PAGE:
Gov. Charlie Baker announced Wednesday that K-12 schools and non-emergency child care facilities in the Bay State will remain closed until May 4 as a precaution due to the Coronavirus outbreak.
The announcement came as the number of cases of the Coronavirus (COVID-19) jumped by 679 in Massachusetts in one day. In Watertown the number went from 12 to 15.
Also, the Mass. Department of Public Health issued an order requiring grocery stores and pharmacies to have at least one hour of 60-and-older-only shopping, according to a report on NBC 10 Boston. Those types of stores must lines on the floor showing the social distancing mark as well as ways to clean carts and other frequently touched objects.
The following announcement was released by the Governor’s Office:
The Baker-Polito Administration today announced new actions to support the ongoing COVID-19 response, including extending the closure of all public and private schools and non-emergency child care programs and steps to protect homeowners and low-income tenants from eviction and foreclosure. The Department of Public Health (DPH) also issued an order relative to pharmacies and grocery stores.
Schools and Non-Emergency Child Care Programs: Governor Charlie Baker issued an emergency order extending the closure of all public and private schools, and all non-emergency childcare programs, until May 4 in an effort to prevent the further spread of COVID-19 in the Commonwealth.
- This order expands on previous orders issued on March 15 and March 18 suspending normal educational operations at schools and non-emergency child care programs until April 6, and the Department of Early Education and Care (EEC) established a process to approve Exempt Emergency Child Care Programs to serve vulnerable children and families of first responders and essential workers.
- This closure extends one week beyond scheduled spring vacation week on most school district calendars.
- The order does not apply to residential special education schools.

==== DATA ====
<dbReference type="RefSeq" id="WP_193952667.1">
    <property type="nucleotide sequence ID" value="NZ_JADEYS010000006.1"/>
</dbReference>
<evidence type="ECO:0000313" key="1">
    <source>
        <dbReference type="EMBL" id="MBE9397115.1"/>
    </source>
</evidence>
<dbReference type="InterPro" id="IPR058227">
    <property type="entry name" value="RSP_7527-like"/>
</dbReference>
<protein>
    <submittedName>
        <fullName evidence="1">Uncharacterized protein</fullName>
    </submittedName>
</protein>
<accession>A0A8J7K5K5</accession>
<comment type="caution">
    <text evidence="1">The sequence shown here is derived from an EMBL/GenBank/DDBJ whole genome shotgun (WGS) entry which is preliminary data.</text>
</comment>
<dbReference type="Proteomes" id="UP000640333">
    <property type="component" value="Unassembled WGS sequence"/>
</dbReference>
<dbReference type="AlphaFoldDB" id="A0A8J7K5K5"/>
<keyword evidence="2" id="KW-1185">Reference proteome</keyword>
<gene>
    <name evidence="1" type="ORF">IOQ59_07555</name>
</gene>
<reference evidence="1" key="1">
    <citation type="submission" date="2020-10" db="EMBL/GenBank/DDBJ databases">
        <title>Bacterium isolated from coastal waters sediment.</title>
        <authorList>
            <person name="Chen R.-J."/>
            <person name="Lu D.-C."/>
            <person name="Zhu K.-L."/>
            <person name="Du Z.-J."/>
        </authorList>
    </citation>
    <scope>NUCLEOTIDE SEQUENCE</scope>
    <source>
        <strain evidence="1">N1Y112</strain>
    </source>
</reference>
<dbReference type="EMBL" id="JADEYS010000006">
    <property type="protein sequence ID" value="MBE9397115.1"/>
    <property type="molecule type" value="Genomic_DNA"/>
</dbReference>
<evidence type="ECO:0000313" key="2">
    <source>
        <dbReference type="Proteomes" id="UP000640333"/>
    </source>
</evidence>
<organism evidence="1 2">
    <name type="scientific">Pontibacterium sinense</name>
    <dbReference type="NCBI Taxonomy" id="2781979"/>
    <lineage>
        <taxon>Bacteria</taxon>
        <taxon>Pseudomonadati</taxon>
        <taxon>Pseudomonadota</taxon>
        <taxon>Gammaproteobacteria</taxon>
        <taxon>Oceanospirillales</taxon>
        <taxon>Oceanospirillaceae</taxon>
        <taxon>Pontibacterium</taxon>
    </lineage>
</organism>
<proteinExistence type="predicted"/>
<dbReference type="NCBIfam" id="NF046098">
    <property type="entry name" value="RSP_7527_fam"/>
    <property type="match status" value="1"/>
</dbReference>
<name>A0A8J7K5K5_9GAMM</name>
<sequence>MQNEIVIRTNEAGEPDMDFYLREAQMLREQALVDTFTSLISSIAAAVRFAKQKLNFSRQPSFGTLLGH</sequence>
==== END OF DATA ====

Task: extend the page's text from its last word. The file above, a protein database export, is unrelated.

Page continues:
- This extension will allow school administrators and educators added planning time to ensure students can complete course requirements, as well as provide teachers with time to expand remote learning opportunities.
Remote Learning and Education: During this time, the Department of Elementary and Secondary Education (DESE) is requesting that educators continue to develop and assemble high-quality educational materials to provide students with effective remote learning resources through the month of April. The Department is also creating a model for districts to use and modify in collaboration with local stakeholders to fit their school district’s needs, and will continue to work with schools to identify best practices for implementing effective remote learning.
Remote learning encompasses a wide variety of learning methods, including both analog and online. While technology is an excellent tool, districts should also consider ways students can continue to learn offline.
This could include exploring nature, activities to support students’ local communities (with appropriate social distancing) and engaging in hands-on projects and artistic creations that stem from students’ experiences.
Additionally, through a new partnership between DESE and WGBH, educational resources will be posted on the department’s website, and middle and high school students can access WGBH and WGBY educational programming on WGBH and WGBY on the WORLD channel from noon to 5 p.m.
Housing Stability for Vulnerable Populations: The Baker-Polito Administration announced steps to keep vulnerable families in their homes, preserve the health and safety of low-income renters and homeowners, and prevent homelessness due to reduced or lost income. These steps include the following:
- DHCD is moving to temporarily suspend terminations of federal and state rental vouchers under their purview.
- MassHousing is transferring $5 million to the Department of Housing and Community Development (DHCD) for a COVID-19 Rental Assistance for Families in Transition (RAFT) fund to assist families facing rent insecurity.
- The Division of Banks (DOB) has issued new guidance to Massachusetts financial institutions and lenders urging them to provide relief for borrowers and will advocate for a 60-day stay on behalf of all homeowners facing imminent foreclosure on their homes.
- DHCD is issuing guidance recommending that all owners of state aided low-income housing, including Local Housing Authorities and private owners, suspend both pending non-essential evictions and the filing of any new non-essential evictions.
- Affordable housing operators are urged to suspend non-essential evictions for loss of income or employment circumstances resulting in a tenant’s inability to make rent.
- This guidance urges operators to establish reasonable payment plans, notify Section 8 or public housing residents about interim income recertification to adjust rent payments, and to consider offering relief funding for residents ineligible for income reassessment.